Value Assessment Frameworks: Are They Up To The Challenge?

Published

Rising health care costs and pharmaceutical prices in particular are among the main factors that have prompted a steady flow of scholarly and lay press articles about moving from paying for volume to paying for value. A variety of value assessment frameworks have been developed to compare the health and economic impacts of drugs and other interventions. In this article published on the Health Affairs Blog, NPC researchers Robert W. Dubois, MD, PhD, and Kimberly Westrich, MA, ask: Are these frameworks ready for the task? If not, what is needed?

To address this question, Dubois and Westrich applied the National Pharmaceutical Council’s Guiding Practices for Patient-Centered Value Assessment to frameworks developed by the American College of Cardiology/American Heart Association (ACC-AHA), American Society of Clinical Oncology (ASCO), Institute for Clinical and Economic Review (ICER), Memorial Sloan-Kettering Cancer Center (DrugAbacus), and National Comprehensive Cancer Network (NCCN). Based on that comparison and the resulting public discussion at a recent conference (Assessing Value: Promise and Pitfalls, Washington DC, 9/29/2016), they found that:

  • each framework has strengths and limitations,
  • all have clear opportunities for improvements, and
  • none is fully matured and ready to support health care decision making.

Despite this lack of full maturity, some of these frameworks are operating, de facto, to influence health care decision making, and the demand that has fueled their development is unlikely to abate in an increasingly value-conscious environment. Since these frameworks are in flux and many of their limitations are broadly shared, Dubois and Westrich identified the following key considerations for improvement of value frameworks that might help to advance the field:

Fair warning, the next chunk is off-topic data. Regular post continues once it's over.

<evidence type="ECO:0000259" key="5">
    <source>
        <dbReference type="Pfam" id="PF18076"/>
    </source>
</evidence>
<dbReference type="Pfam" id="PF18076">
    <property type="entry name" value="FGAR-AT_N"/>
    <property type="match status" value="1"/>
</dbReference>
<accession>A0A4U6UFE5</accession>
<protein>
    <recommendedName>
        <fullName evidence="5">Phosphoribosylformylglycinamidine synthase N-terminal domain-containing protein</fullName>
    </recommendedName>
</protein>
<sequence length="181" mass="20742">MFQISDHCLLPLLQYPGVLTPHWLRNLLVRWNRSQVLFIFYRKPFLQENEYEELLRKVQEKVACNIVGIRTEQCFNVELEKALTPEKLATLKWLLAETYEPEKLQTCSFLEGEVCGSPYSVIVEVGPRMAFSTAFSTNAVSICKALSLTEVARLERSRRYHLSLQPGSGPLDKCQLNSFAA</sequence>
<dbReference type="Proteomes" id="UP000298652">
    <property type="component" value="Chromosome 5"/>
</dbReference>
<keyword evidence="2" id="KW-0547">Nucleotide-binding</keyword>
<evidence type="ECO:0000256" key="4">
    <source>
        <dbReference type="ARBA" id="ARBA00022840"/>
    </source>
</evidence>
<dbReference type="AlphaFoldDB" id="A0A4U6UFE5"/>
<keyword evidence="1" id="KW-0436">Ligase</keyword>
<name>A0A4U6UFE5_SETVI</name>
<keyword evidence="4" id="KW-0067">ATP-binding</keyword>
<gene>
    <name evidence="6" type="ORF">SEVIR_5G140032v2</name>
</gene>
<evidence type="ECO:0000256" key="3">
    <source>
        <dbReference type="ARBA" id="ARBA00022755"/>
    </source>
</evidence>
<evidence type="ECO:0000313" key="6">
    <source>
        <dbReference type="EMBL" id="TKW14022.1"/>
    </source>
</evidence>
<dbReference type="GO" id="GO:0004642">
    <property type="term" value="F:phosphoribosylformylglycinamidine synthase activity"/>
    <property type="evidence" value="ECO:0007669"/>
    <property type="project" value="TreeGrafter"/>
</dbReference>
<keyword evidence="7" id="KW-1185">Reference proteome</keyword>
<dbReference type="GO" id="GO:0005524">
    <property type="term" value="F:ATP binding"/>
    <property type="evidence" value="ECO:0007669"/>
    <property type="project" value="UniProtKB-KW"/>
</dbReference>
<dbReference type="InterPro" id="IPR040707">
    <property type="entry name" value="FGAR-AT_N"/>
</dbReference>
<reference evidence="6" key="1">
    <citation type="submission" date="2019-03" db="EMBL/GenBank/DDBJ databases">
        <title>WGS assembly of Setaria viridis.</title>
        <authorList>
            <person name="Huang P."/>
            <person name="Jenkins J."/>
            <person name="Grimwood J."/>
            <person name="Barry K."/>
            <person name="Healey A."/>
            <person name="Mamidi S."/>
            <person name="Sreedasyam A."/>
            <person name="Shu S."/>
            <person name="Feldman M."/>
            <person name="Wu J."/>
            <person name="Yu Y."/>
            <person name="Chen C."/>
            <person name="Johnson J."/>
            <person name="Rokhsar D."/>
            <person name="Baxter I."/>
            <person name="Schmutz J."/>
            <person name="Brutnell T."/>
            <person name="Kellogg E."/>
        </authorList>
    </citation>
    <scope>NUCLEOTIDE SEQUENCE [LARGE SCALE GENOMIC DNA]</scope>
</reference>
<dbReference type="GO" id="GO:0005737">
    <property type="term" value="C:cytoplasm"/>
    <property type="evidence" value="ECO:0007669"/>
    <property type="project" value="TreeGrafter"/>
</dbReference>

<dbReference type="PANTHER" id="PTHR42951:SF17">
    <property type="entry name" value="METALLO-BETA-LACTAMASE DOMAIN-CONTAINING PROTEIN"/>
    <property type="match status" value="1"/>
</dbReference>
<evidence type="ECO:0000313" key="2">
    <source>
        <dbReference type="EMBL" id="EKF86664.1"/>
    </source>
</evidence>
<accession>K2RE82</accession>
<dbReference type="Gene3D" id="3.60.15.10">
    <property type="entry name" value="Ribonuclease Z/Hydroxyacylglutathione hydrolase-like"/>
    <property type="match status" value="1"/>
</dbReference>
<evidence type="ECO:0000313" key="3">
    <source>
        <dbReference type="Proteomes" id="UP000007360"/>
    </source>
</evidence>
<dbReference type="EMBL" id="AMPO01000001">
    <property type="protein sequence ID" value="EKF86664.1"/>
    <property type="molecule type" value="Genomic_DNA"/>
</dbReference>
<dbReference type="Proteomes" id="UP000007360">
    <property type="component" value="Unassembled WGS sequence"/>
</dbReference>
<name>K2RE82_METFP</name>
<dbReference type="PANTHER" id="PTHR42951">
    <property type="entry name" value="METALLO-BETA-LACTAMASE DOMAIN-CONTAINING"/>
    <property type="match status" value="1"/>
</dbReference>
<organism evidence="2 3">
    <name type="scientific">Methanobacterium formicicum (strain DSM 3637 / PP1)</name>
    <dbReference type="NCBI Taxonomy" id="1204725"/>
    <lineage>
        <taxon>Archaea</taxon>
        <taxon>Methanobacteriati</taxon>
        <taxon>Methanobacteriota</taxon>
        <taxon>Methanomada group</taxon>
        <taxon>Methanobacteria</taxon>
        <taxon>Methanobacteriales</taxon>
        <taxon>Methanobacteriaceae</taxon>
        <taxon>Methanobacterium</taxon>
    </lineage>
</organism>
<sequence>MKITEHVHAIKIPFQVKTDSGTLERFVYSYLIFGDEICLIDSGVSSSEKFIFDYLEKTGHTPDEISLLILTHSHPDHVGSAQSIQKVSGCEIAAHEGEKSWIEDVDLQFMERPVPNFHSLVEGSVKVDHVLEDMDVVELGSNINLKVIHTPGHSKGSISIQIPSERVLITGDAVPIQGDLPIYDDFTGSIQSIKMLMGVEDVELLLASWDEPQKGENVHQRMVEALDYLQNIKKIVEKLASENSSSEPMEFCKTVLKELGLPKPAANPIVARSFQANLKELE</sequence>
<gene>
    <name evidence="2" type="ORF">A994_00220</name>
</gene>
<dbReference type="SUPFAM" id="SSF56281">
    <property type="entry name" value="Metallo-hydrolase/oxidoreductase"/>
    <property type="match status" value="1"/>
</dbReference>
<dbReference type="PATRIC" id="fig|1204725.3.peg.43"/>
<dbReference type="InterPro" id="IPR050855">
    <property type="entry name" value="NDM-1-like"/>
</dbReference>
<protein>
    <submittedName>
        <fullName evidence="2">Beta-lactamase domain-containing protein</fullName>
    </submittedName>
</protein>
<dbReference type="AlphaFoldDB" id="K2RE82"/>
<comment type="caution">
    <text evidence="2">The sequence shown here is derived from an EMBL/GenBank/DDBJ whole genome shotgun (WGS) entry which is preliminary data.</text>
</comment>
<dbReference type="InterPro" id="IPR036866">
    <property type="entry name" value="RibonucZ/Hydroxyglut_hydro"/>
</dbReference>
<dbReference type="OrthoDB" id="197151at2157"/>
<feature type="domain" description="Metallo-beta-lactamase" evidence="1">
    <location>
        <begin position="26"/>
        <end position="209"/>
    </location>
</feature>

• Assessments of value should be separate from assessments of budget impact and affordability
  • Value assessments should incorporate what is important to patients, even if the end user for a framework is the payer
  • Value assessments should adopt broad system perspectives in what they assess and how they assess it
  • Value is dynamic and needs to be considered and captured as such
  • Value assessments should be transparent and reproducible
  • A diversity of value assessment approaches that reflect the differing needs of stakeholders should remain; value assessments should reflect user preferences
  • Insurance reform is needed along with improvements in value assessment frameworks so that patients can gain access to high value services (and low value services are discouraged)